And their bodies will remain on the line. From the top of Mauna Kea to the frozen Arctic where Alaska Natives are challenging oil and gas infrastructure on the pristine Arctic National Wildlife Refuge, indigenous people are rising up to protect what they hold sacred. If people around the world can cry about the burning of Notre Dame, why can’t they rally to save what remains of indigenous people’s land? For them, it’s not just dirt and grass. The land serves as temples, guides, relatives.

Source

more recommended stories

  • Smoke Has Blotted Out the Sun in São Paulo as the Amazon Burns

    Smoke from human-ignited fires across the.

  • Anti-Protest Laws Are a Sign of Weakness

    Photo: AP Here is a simple.

  • Icelanders Mourn Loss of Okjökull Glacier With Ceremony, Plaque

    The shrinking of the Okjökull glacier.

  • Big Donors Are Pulling Out of Brazil’s Amazon Fund; That Could Spell Trouble for the Rainforest

    Photo: Getty Norway and Germany have.

  • Portugal Is Using Goats to Prepare for Wildfires, But There’s Not Enough Shepherds

    Goats used to clear brush in.

  • Elizabeth Warren’s Latest Plan Tackles U.S. Injustices Against Tribes and Their Lands

    Photo: Getty Elizabeth Warren is a.

  • Invasive Pests Are Devastating American Forests at an Alarming Rate

    New findings show that invasive species.

  • Hundreds Dead, a Million Displaced as Monsoon Rains Inundate India

    Look at all that water.Photo: AP.

  • Newark’s Lead-Tainted Water Crisis Is Getting Worse

    Photo: AP When Al Moussab had.

  • A Coalition of 22 States Are Suing the Trump Administration Over Its Weak Coal Rule

    New York State attorney general Letitia.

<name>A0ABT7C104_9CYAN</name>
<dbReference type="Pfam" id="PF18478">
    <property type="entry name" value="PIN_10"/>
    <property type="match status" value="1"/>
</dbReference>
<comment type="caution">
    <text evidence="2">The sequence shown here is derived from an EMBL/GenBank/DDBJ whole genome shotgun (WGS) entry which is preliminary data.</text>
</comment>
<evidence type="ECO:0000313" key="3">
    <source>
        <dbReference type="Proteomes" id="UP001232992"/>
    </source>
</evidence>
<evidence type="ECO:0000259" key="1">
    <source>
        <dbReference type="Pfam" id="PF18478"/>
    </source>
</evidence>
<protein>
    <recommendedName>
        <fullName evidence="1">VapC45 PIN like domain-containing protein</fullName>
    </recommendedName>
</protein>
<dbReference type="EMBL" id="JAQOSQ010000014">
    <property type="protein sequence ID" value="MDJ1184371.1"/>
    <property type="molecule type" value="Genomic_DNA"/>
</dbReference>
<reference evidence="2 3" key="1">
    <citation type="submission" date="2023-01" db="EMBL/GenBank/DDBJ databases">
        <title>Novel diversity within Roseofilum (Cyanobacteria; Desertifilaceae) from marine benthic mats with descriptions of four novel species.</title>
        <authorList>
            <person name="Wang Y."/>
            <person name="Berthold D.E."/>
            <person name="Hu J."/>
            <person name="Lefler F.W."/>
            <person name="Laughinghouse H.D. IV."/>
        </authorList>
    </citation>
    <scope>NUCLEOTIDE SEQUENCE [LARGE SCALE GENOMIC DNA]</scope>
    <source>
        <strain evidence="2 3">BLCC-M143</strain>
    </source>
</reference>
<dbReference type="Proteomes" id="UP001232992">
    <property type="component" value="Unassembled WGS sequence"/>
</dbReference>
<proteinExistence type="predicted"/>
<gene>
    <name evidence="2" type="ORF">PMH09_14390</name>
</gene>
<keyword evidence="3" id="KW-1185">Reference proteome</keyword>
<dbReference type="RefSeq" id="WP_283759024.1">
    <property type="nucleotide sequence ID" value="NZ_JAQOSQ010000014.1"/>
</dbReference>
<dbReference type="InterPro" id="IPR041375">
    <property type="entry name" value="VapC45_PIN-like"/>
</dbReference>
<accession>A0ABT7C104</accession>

• Lightning Struck Near the North Pole as the Arctic Continues to Unravel

    Photo: AP In the scheme of.

  • Endangered Species Act Faces Gutting by Trump Administration

    Photo: Getty At a time when.

  • So, Salmon Cannons Are A Thing

    Photo: Jeff Mitchell (Getty) A viral.

  • At Least 22 Dead, Over a Million Reported Displaced as Typhoon Lekima Makes Landfall in Eastern China

    At least 22 deaths have been.

  • Trump Administration Authorizes ‘Cyanide Bombs’ to Kill Feral Hogs. Seriously.

    Photo: Eric Gay (AP) On Thursday.

  • Twin Typhoons Approach East Asia With Terrifying Force

    Super Typhoon Lekima and Typhoon KrosaGIF:.

  • Welp, Using Volcanoes to Understand Geoengineering Might Not Really Work

    Eruption of Mount Pinatubo in the.

  • If You Think 30-50 Feral Hogs Sounds Bad, Just Wait

    Photo: Eric Gay (AP) Hey, it’s.

  • A Global Water Emergency Is Right Around the Corner—Unless We Stop It

    Photo: AP When Chennai, India’s main.

  • ‘Surprise’ Ocean Heat Waves Are Becoming More Common

    Photo: Getty There are two flavors.

  • July ‘Equalled, If Not Surpassed’ Record for World’s Hottest Month

    Photo: AP Sometimes the headline says.

  • Greenland Lost 12.5 Billion Tons of Ice in Record-Breaking, Single-Day Meltdown

    Image: Sean Gallup (Getty) After Greenland.

  • Climate Change Has Made Our Stormwater Infrastructure Obsolete

    Photo: AP We are not ready.

  • This Satellite Image Shows Everything Wrong With Greenland Right Now

    Photo: Getty If you could sum.

  • California Is First State Where Utilities Must Tell Customers if Their Water Is Contaminated by Dangerous Chemicals

    Photo: Getty If you don’t know.

  • Thunderstorms, 70 MPH Winds Could Affect Up to 52 Million People in the Northeast Today

    Photo: AP Powerful storms are roaring.

  • This Coalnado Is About as 2019 as It Gets

    GIF: Meredith Garofalo (Twitter) If last.

  • Are We Watching the Arctic Pass a Tipping Point This Summer?

    Wildfires burning in Siberia on July.

  • Why We’re Not Moving Forward With Our Climate Summit

    Illustration: Illustration: G/O Media/Getty A good.

  • Vietnam Seizes 275-Pound Haul of Rhino Horns, Seven Frozen Tiger Carcasses

    Image: Elaine Thompson (AP) In a.

  • Europe’s Heat Wave Threatens Record Melting of Greenland Ice Sheet

    The Greenland ice sheetPhoto: AP A.

  • Las Vegas is Literally Crawling with Grasshoppers

    Photo: Schalk van Zuydam (AP) As.